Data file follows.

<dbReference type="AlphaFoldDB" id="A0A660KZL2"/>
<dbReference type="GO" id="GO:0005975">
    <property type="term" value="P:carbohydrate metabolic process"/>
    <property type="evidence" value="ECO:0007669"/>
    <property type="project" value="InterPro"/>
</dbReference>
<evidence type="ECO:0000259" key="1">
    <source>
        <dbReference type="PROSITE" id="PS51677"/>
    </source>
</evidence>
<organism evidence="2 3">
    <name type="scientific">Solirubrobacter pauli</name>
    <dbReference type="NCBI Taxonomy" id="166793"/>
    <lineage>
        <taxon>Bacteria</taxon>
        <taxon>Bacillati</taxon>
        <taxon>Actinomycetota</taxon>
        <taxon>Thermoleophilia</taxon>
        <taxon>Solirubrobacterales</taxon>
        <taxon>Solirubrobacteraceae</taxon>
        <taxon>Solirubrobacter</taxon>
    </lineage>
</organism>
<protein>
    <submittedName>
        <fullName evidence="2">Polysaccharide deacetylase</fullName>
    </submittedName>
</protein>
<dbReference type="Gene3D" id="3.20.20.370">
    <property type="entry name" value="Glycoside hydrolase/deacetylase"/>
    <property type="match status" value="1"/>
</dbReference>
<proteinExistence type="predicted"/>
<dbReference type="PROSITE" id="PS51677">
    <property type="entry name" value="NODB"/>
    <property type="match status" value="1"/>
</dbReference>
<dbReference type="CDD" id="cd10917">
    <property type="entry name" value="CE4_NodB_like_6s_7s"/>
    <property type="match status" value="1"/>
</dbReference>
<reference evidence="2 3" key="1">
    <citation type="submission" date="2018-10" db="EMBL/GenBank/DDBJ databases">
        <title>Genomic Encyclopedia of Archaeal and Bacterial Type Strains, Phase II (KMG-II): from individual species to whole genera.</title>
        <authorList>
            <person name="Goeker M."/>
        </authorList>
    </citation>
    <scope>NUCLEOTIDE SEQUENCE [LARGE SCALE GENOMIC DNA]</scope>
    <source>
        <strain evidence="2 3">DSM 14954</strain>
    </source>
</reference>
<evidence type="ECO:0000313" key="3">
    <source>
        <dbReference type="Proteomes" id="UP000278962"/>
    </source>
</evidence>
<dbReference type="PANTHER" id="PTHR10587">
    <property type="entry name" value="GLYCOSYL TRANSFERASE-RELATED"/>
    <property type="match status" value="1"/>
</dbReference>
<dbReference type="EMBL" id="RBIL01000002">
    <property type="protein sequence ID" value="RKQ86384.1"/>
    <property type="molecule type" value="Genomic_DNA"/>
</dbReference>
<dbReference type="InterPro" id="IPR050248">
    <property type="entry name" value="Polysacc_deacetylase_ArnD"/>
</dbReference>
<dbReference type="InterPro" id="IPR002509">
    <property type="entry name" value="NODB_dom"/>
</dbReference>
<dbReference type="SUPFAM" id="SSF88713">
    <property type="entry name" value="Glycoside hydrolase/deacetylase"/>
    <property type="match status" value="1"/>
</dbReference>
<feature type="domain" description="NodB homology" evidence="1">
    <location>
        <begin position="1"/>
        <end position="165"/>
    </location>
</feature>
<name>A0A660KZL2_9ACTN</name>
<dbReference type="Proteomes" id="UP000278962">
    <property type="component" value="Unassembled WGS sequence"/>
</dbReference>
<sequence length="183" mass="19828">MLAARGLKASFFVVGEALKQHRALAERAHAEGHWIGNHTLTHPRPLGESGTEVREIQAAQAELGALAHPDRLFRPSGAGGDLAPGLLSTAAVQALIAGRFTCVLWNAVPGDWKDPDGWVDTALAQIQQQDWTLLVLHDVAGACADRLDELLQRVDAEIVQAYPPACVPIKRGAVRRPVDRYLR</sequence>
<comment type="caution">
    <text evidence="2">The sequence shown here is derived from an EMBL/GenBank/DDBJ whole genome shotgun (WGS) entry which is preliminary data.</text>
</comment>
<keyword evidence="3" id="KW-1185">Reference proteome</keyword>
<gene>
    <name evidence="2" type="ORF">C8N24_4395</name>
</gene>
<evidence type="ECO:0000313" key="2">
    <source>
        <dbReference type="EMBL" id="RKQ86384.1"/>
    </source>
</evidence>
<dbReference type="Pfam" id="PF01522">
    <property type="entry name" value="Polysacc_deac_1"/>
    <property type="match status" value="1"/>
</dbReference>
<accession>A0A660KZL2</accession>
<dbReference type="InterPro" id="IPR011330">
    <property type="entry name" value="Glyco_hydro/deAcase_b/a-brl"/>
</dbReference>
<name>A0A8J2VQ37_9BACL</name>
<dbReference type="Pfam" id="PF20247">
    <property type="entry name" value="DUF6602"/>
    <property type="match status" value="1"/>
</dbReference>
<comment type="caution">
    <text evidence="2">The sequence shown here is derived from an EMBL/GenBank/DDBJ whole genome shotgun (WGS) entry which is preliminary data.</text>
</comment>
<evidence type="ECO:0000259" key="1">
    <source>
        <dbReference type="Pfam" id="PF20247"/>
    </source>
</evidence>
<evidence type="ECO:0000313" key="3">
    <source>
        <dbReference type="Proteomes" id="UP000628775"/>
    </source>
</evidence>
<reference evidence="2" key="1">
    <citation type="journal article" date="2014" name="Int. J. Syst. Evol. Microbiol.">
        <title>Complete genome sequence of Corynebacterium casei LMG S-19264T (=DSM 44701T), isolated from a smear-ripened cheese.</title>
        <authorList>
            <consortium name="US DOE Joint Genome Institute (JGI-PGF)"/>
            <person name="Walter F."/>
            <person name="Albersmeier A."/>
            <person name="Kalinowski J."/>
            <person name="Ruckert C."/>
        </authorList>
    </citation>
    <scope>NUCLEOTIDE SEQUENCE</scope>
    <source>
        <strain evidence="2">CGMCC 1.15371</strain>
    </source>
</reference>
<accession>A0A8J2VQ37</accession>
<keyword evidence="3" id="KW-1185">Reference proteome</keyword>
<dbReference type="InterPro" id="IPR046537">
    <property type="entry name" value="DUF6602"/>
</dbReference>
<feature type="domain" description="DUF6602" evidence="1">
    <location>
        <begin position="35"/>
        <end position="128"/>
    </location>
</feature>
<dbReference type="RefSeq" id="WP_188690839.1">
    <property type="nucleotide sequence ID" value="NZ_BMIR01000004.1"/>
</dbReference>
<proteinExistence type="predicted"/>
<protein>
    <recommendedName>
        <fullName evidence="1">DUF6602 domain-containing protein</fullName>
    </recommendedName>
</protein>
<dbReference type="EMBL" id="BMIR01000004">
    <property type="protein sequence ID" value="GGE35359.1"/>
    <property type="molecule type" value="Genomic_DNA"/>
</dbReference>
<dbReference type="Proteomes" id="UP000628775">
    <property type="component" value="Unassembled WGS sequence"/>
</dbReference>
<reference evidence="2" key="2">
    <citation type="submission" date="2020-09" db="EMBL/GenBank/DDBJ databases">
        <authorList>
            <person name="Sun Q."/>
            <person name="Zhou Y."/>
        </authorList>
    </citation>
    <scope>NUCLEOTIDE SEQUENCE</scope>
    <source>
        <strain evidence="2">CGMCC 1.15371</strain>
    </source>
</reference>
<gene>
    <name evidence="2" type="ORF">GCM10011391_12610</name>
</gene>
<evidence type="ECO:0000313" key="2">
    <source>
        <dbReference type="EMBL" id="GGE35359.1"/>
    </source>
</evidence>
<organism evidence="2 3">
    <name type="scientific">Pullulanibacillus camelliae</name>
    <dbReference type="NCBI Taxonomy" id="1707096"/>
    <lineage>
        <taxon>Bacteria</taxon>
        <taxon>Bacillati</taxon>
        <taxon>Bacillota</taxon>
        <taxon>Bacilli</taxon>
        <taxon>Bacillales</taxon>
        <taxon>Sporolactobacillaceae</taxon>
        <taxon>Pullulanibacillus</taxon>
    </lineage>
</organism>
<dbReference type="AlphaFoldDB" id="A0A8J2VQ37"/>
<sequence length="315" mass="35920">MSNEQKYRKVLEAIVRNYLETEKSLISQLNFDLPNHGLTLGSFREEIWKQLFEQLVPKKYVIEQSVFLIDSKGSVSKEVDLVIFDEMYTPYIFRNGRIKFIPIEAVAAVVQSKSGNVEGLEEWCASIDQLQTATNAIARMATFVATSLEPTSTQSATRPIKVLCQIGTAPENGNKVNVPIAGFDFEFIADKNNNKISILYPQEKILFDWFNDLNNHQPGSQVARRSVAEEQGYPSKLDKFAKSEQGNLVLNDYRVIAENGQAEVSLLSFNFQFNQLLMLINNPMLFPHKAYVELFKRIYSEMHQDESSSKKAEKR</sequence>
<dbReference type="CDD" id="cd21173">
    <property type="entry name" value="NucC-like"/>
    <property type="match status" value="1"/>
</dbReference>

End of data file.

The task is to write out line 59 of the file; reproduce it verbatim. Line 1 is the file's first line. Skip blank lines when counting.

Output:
</evidence>